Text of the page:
Despite being known as the Perrine Bridge since the first structure, it was not officially named as such until the end of the century. In 2000, the Idaho Legislature officially designated the bridge as the I.B. Perrine Bridge to honor his part as founder and father of the Twin Falls area, noting in statute that, “His dream for agriculture and his efforts to bring water to the valley set in motion the development we see today.” (Idaho Code 40-513A)

The Perrine Bridge is also replicated in several logos, in local art, and in park benches. The use of weathering steel that matches the canyon and the bridge is a common site in the commercial areas of north Twin Falls.

“The development we see on the north end of town is trying to embrace the natural beauty and, certainly, the man-made beauty of the bridge in this area,” Barigar added “Celebrating it, keeping it in good shape and making sure we recognize its importance will continue to happen here in Twin Falls.”

“The valley uses it to symbolize strength, it uses it to symbolize innovation. You see it on billboards, you see it on business cards.

You even see it in the City Hall,” Rigby said. “I think the symbolism of the bridge is incredible, not only from the transportation system, that it provides the connectivity, but it also provides that perspective of connection from Twin Falls to every other part of the valley and the nation.”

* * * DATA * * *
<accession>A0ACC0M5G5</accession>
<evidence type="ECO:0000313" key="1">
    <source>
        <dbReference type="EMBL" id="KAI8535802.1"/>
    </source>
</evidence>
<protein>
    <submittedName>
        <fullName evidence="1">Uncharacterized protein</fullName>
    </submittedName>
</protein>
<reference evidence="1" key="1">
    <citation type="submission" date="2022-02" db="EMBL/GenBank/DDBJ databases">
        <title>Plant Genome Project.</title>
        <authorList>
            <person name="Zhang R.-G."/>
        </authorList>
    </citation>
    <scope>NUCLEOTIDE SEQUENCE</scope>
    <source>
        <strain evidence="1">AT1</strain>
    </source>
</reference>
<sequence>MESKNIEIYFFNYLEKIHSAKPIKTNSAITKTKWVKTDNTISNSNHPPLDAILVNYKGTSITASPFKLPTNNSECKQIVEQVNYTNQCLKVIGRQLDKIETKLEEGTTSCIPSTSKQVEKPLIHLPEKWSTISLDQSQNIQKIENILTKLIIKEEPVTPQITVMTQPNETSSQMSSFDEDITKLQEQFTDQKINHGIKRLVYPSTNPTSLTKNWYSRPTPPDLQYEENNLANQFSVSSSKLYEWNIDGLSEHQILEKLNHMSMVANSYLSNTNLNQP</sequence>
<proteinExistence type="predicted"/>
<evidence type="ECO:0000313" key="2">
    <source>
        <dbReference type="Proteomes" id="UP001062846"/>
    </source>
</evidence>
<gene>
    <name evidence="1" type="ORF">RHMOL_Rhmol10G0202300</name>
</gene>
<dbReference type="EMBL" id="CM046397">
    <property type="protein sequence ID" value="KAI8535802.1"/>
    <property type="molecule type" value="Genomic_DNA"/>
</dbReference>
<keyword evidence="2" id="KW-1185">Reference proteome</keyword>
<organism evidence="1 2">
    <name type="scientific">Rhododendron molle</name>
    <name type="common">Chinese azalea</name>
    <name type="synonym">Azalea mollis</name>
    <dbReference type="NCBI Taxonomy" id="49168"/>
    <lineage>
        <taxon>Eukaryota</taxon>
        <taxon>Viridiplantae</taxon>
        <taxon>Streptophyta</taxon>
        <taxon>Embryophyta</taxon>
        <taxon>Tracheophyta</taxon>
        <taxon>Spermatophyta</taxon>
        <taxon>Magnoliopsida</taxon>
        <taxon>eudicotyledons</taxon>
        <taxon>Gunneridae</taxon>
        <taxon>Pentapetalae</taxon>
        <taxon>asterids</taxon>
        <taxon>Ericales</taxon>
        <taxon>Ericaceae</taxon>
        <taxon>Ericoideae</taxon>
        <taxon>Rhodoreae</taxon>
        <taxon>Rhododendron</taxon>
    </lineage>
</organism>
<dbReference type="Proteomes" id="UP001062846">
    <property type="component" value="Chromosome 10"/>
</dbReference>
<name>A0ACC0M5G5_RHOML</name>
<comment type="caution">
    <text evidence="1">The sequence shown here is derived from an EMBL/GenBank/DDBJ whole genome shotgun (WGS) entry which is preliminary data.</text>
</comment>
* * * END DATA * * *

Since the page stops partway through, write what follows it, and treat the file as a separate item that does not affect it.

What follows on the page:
“We’ve done some refurbishing and looking at the structure and doing some minor fixes to the structure to make sure that it is available and functioning for the next 40 years, that it serves its purpose for that time,” Rigby added.

A thorough history of the Perrine Bridge, both the original rim-to-rim crossing and the second edition, is available in books, pictures, and video at the Twin Falls Public Library. Historical photos of the original bridge by Clarence Bisbee are also available, along with local newspaper clippings about both bridges, a 1979 video with footage of the second bridge construction, as well as several other resources about I.B. Perrine and other historical documents.

The library collection includes nearly 2,000 slides and pictures taken by ITD inspectors between 1973 and 1976. These were donated by ITD in 2009.